A Millennial’s Cup of Tea

Throw out your preconceived notions and experience modern Persian cafe culture at Safa Persian Teahouse.

By Leksey Maltzman

Photography by JPG Photography (jpgphotography.com)


When you hear the words “Persian teahouse,” what images come to mind? You probably imagine rich and colorful décor, dim lighting, and an older crowd. However, when you walk into Safa Persian Teahouse at 4165 Main Street, you are greeted by a well-lit, modern space with young customers studying and chatting. In addition to the fresh design, you still get the sense of Iranian culture in the teahouse with thoughtful interior touches such as Persian rugs, a map of Tehran, and hints of brass in the space — transporting you to the modern and trendy teahouse culture you would find in Tehran, Iran today.

Amin Shirazi, whose parents previously owned and operated Persian restaurant, Ali Baba, in the same location, is the one behind the new teahouse concept and interior decorating. After watching his parents try to succeed in the restaurant industry with strictly Persian food, he decided he wanted to change the concept to welcome the people of Manayunk to Persian culture without stepping too far out of their comfort zone.

“Persian food and pastries have always been something I thought had a lot of potential,” Amin shared, “It just needed to be done in the correct way to make it approachable and not overwhelming.”

That’s how he decided a teahouse would be the perfect way to introduce a key aspect of Persian culture to Manayunk, all while keeping the concept and food menu simple. In addition to Persian teas, Safa’s extensive menu features tea blends from around the world.

“The idea is you can come in and get any flavor of tea because most people think of teas as just black or green tea,” Amin said. “But we have so many different flavors — people can come in and try something new that they wouldn’t expect from a tea.”

The traditional teas like black, green, and chamomile teas aren’t on Safa’s regular menu, but they still keep them on-hand for customers who aren’t feeling so adventurous.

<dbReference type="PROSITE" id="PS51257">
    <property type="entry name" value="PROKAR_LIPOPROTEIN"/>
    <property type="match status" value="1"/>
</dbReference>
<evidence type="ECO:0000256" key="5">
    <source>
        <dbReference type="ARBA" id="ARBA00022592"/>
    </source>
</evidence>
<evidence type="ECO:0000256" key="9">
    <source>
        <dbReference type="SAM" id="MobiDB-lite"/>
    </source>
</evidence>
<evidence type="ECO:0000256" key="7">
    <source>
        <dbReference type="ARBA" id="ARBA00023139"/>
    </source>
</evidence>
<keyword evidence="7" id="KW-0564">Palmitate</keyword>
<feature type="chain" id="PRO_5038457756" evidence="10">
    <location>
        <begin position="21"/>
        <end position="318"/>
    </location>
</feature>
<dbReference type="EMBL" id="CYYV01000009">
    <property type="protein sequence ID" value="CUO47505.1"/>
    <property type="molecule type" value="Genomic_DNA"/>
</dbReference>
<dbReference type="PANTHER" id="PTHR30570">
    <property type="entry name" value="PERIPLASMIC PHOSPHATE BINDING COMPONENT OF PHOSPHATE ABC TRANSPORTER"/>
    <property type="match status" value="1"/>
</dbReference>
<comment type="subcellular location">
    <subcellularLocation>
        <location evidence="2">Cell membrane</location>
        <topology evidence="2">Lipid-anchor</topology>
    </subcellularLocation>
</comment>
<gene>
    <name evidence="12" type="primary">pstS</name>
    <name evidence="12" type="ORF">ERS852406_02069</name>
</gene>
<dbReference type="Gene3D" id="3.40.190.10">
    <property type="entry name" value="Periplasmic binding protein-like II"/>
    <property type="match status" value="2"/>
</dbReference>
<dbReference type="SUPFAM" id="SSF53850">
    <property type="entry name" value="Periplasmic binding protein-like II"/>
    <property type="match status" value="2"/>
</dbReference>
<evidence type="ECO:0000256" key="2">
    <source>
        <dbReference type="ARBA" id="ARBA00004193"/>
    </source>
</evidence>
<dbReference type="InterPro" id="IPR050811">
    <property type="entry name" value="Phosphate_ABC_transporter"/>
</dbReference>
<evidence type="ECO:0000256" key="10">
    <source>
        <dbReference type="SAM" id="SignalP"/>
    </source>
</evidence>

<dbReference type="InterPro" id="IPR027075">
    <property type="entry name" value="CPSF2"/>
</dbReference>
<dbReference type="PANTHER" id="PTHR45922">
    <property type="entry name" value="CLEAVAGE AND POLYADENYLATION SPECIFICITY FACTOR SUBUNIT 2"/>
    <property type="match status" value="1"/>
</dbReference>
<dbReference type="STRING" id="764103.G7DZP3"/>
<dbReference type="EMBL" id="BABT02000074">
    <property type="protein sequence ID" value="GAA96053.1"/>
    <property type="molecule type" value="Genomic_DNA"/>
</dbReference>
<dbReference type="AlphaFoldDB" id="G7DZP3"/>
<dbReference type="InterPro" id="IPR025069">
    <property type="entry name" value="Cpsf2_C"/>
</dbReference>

Safa has 24 teas on the menu in addition to the 10 traditional teas they keep on hand. Before adding a tea to the menu, Amin does his own taste test and has his friends and family try them out, too.

“Not all the teas are to my taste,” Amin explained, “but when I’m tasting them, I have to put myself in the customer’s shoes to see if it’s a high-quality tea someone else will enjoy.”

Amin also shared where he gets his tea blends.

“We get most of our teas from our distributor in Los Angeles, where each blend is made to order,” Amin said. “We get some of our teas imported from Iran and we also work with a couple distributors to make our own blends.”

The Zafaran and Persian Rose teas are two of Safa’s custom-made teas. They source each ingredient such as Spanish saffron, rose buds, rose petals, and cardamom, which are the three main ingredients in their Zafaron tea. They do trials and taste tests until they are satisfied with the flavor profile before it gets added to the menu. You can also purchase Safa brand tea blends to make at home.
Amin is very happy with how their Safa brand teas have been received by their customers.

“It seems to be working because the rose is our most popular tea by far,” he shared.

To keep his customers satisfied, Amin takes feedback into account, especially when it comes to the tea menu.

“I think our tea menu is what’s changed the most since we’ve opened,” he said. “People come in and ask for a specific tea and if we don’t have it, we will add it to our menu.”

The food menu is kept clean and simple to keep the emphasis on the teas.

“We wanted to keep it short and focused because we are not a restaurant,” Amin explained. “Our permanent menu consists of two wraps, a hummus, and Dolmeh, which is rice wrapped in grape leaves.”

Their most popular menu item is their Persian Wrap, which is made with chicken and potato cakes — known as kotlets in Iran — and your choice of sauce.

“We get people who come by a couple times a week just for that wrap,” Amin said.

In addition to their permanent menu, Safa offers four to five specials at a time to mix it up and introduce different Persian dishes to their customers.

To gain more exposure and to try something different, Safa has hosted a few events geared toward exposing their customers to Persian culture. Some of the events included Persian fortunetelling — also known as Hafez — Kabab specials, and even a full four-course Persian dinner.

“When you go to a Persian restaurant, you have 30 to 40 different items on the menu that you’ve probably never heard of,” Amin explained. “By doing a four-course meal, we can curate it so you can taste multiple dishes, but you’re not overwhelmed by a huge menu.”

It’s not just the teas and food that have customers coming back for more; it’s also the atmosphere of the teahouse.

“It might be unique for Manayunk, but if you walk into a high-end tea houses in Iran, this is what it will look like,” Amin said. “You can still see traces of the Persian influence, but they will look very modern.”

To keep the space on the quieter side, Amin made the decision to give up some central table real estate to balance the maximum volume of the café and keep the vibe calm, but also comfortable and welcoming.

Even though Safa Persian Teahouse has only been open since July 2018, Amin has plans for more events, delivery options, expanding their food menu, and online sales for their Safa brand teas.

“What we strive to be is somewhere that is known for being more low-key,” said Amin. “It’s more for someone who wants to come to relax and study.”